Appeals Court Oks Punitives Against U. Penn.

August 4, 2003 ( - A federal appeals court has okayed the punitive damages awarded in a reverse sex discrimination case against the University of Pennsylvania filed by a man who claimed he was passed over as womens' crew coach because of his sex.

>In its unanimous opinion, a three-judge panel of the US 3rd Circuit Court of Appeals upheld a November 2001 jury award of more than $115,000 – including $25,120 in punitive damages – to plaintiff Andrew Medcalf, the Legal Intelligencer reported. Medcalf, a former assistant coach of the university’s men’s crew team said he was clearly the best candidate for the head coach of the women’s crew team and alleged that he was passed over only because he was a man.

>The cost to Penn more than doubled later when US District Judge Herbert Hutton of the US District Court for the Eastern District of Pennsylvania awarded more than $175,000 in costs and attorney fees to Medcalf’s lawyer, Lawrence Woehrle and nearly $13,000 in prejudgment interest on the back pay portion of the jury’s award.

>Punitive damages were warranted because the evidence showed that one of the decisionmakers decided not to interview any male candidates for coach of the women’s crew team despite knowing that the university’s policies prohibited ever taking gender into account when hiring, the 3rd Circuit judges decided.

>On appeal, the university’s lawyers argued that the jury should never have been allowed to consider remarks allegedly made by Carolyn Femovich, the university’s senior associate athletic director, since she was not a decisionmaker. The Penn lawyers claimed that since Athletic Director Steve Bilsky was the sole actual decisionmaker, any statements by Femovich could not be used to attribute discriminatory animus to Penn.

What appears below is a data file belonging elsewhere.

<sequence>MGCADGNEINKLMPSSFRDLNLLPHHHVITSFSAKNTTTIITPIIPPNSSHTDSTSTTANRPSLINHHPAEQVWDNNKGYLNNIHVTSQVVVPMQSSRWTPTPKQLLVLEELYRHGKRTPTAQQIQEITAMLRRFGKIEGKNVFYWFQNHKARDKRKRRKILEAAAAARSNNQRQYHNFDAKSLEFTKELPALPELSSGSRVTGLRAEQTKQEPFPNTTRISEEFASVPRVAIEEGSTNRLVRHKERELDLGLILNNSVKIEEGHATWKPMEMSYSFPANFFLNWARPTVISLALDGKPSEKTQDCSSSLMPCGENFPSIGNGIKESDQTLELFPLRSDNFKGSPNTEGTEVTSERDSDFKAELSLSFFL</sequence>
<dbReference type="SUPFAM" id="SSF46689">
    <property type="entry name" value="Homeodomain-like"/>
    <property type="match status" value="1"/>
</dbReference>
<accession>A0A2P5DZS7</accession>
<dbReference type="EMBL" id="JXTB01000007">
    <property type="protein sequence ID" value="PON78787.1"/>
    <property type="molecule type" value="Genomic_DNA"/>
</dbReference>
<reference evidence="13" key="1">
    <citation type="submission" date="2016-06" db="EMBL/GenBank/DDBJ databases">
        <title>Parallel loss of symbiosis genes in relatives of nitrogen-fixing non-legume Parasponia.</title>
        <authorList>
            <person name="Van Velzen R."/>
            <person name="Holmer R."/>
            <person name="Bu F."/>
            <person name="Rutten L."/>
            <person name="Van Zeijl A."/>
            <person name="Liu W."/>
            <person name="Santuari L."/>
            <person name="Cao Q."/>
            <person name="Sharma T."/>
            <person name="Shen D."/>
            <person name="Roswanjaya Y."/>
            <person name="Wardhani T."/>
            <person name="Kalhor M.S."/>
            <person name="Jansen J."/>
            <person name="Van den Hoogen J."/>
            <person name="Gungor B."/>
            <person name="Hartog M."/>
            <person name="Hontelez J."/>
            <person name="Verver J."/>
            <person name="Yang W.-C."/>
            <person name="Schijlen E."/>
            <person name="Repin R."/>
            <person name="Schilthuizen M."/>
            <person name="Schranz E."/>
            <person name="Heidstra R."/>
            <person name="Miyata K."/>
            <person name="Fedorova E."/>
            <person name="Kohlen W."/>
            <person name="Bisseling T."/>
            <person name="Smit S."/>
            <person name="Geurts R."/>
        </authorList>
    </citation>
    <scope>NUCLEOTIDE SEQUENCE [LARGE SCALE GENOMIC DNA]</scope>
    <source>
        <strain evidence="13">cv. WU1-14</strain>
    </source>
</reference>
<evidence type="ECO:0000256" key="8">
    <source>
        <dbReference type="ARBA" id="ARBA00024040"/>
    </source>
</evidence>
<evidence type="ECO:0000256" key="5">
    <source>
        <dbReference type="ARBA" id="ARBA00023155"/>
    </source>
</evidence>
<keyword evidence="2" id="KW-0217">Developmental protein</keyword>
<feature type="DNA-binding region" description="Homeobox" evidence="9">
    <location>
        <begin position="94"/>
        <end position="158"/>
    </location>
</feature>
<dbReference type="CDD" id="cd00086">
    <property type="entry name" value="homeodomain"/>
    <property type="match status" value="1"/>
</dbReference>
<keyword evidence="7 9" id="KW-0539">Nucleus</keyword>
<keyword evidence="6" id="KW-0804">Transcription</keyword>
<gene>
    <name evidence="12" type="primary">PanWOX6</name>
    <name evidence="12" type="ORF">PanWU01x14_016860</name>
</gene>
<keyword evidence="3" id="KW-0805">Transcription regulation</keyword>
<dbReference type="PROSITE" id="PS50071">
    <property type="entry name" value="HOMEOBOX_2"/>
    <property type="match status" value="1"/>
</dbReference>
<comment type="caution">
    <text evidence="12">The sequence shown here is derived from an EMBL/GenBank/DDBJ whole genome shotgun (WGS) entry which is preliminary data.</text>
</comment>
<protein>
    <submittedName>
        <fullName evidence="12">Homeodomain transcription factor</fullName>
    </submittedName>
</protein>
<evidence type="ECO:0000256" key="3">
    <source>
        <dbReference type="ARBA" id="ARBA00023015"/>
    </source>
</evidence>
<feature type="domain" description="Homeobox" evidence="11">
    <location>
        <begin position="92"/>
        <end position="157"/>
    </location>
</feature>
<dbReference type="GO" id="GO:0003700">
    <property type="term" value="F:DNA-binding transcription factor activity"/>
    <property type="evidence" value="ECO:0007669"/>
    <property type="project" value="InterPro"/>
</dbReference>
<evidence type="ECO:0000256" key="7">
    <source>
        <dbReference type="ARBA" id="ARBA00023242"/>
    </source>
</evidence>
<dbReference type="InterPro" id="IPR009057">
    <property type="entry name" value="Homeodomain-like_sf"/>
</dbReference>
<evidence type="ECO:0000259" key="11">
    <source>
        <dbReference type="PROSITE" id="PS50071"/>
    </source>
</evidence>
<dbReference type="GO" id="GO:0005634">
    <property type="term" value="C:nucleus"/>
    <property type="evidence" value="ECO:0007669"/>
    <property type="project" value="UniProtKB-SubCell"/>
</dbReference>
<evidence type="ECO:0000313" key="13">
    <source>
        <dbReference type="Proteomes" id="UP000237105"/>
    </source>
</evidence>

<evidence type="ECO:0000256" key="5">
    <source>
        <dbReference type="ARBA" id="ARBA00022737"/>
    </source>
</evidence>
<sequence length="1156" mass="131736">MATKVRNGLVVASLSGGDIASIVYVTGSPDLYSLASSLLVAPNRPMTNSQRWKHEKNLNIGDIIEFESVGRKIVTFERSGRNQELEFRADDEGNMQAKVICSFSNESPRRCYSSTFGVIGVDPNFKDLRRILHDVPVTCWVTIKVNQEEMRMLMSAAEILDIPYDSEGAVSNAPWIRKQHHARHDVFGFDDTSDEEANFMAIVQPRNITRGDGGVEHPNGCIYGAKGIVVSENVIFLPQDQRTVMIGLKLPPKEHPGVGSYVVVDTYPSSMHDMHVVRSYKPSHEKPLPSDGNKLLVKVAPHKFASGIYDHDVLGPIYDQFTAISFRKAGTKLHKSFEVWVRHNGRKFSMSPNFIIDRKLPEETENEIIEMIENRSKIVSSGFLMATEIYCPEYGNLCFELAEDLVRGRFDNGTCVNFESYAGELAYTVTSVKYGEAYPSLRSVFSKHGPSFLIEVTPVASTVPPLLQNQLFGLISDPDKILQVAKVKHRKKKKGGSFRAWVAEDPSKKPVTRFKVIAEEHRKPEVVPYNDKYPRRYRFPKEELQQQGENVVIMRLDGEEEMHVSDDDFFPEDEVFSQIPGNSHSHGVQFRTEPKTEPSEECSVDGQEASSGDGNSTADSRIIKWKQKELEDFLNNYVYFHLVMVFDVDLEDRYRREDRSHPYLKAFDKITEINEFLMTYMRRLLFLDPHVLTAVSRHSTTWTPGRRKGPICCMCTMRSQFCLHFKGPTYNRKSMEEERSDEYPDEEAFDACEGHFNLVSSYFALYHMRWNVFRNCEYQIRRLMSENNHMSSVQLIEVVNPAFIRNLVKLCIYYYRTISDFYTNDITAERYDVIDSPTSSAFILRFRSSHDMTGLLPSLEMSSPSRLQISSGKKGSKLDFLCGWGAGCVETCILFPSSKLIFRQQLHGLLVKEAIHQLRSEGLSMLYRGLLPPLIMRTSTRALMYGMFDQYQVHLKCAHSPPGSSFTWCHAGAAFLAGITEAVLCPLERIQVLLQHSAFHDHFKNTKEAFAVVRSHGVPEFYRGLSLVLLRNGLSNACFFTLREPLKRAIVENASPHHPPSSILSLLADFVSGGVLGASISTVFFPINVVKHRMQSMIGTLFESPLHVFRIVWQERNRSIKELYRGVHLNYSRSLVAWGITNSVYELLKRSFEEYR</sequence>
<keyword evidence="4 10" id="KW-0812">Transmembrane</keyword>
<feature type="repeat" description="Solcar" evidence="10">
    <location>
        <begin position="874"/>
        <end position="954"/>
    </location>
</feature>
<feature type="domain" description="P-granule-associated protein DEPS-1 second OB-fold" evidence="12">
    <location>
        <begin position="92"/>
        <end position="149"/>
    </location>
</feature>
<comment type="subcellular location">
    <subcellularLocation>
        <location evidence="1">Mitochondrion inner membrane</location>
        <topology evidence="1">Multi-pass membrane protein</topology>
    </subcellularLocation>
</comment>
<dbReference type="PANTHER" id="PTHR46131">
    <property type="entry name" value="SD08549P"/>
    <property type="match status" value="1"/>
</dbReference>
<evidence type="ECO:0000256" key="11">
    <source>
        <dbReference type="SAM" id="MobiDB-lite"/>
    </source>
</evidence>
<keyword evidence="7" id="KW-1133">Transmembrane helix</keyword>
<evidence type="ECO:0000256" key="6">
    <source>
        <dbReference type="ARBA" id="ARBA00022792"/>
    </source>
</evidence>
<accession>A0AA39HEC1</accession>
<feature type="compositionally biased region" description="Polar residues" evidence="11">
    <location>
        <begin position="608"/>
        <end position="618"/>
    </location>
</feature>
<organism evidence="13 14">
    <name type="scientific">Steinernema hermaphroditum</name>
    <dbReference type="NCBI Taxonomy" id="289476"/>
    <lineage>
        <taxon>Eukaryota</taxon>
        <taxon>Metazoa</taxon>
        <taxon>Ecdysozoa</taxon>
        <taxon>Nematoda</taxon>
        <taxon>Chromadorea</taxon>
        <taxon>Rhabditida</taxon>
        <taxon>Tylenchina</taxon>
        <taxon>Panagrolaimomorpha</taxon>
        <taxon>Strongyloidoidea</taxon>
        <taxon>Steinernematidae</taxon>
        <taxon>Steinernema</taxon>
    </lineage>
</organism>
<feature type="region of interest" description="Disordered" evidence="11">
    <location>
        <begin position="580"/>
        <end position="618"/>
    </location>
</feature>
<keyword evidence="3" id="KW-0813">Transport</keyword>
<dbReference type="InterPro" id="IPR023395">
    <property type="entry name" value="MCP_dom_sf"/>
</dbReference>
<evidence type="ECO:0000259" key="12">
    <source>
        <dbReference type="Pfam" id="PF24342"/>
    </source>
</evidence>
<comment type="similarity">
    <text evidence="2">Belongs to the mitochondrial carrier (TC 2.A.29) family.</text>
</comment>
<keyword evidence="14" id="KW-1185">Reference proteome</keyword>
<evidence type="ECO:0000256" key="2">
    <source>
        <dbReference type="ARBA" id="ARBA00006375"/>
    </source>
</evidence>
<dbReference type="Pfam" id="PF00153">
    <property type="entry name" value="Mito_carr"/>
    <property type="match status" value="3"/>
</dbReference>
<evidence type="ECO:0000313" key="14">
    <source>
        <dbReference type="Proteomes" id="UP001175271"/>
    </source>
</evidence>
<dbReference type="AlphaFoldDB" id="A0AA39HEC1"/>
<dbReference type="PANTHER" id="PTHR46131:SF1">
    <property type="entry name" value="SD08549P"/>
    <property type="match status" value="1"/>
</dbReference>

>The 3rd Circuit disagreed, finding instead that there was “substantial evidence that Femovich was intimately involved in the process of selecting candidates to interview for the position of women’s crew coach, such that the jury could properly infer that she was a decisionmaker.”

>Circuit Judge D. Brooks Smith noted in the appeals ruling that Bilsky testified that he gave Femovich the authority to conduct the search process for a head coach “as she saw fit.” Femovich, he noted, testified that she drafted the advertisements for the open position and that she was responsible for checking references, reviewing resumes, selecting who would be interviewed, and setting up interview schedules. She also participated in interviewing each final candidate and giving recommendations to Bilsky, he noted. “Based on the (legal) charge the jury was given, the evidence is sufficient to support the award of punitive damages,” Smith wrote.

>As a result, Smith concluded that “remarks that (Femovich) made regarding her desire to put a woman in the position were clearly related to the search process for the specific position Medcalf applied for, such that they may properly be considered as evidence of discriminatory animus by Penn.” Femovich’s remarks, as well as her awareness of Penn’s gender-neutral policy, justified the punitive award, Smith found.

“A rational jury … could have found that Carolyn Femovich, who was clearly acting in a managerial capacity in the scope of her employment, acted with the requisite malice or reckless indifference to the federally protected rights of Medcalf,” Smith wrote. “Femovich knew that Penn had an equal opportunity employment policy that prevented Penn from taking gender into account in hiring, yet she did not grant any male candidate an interview, and several witnesses testified that she intended to put a woman in the coaching position.”

>Penn ultimately chose Barbara Kirch for the post because she had worked for nine years as head rowing coach at Dartmouth University and because she was an Olympian who had experience coaching the junior women’s national crew team, a position that gave her access to possible recruits for Penn’s team.

>In the suit, Medcalf said he was told that university officials had decided that they could not hire a male for the open position because all of the other rowing coaches then on staff were male. He said he was also told Penn wanted a woman for the post because it believed the women’s rowing team needed a “strong female role model.” Medcalf testified at trial that Femovich told him she would find a woman as least as qualified as he was.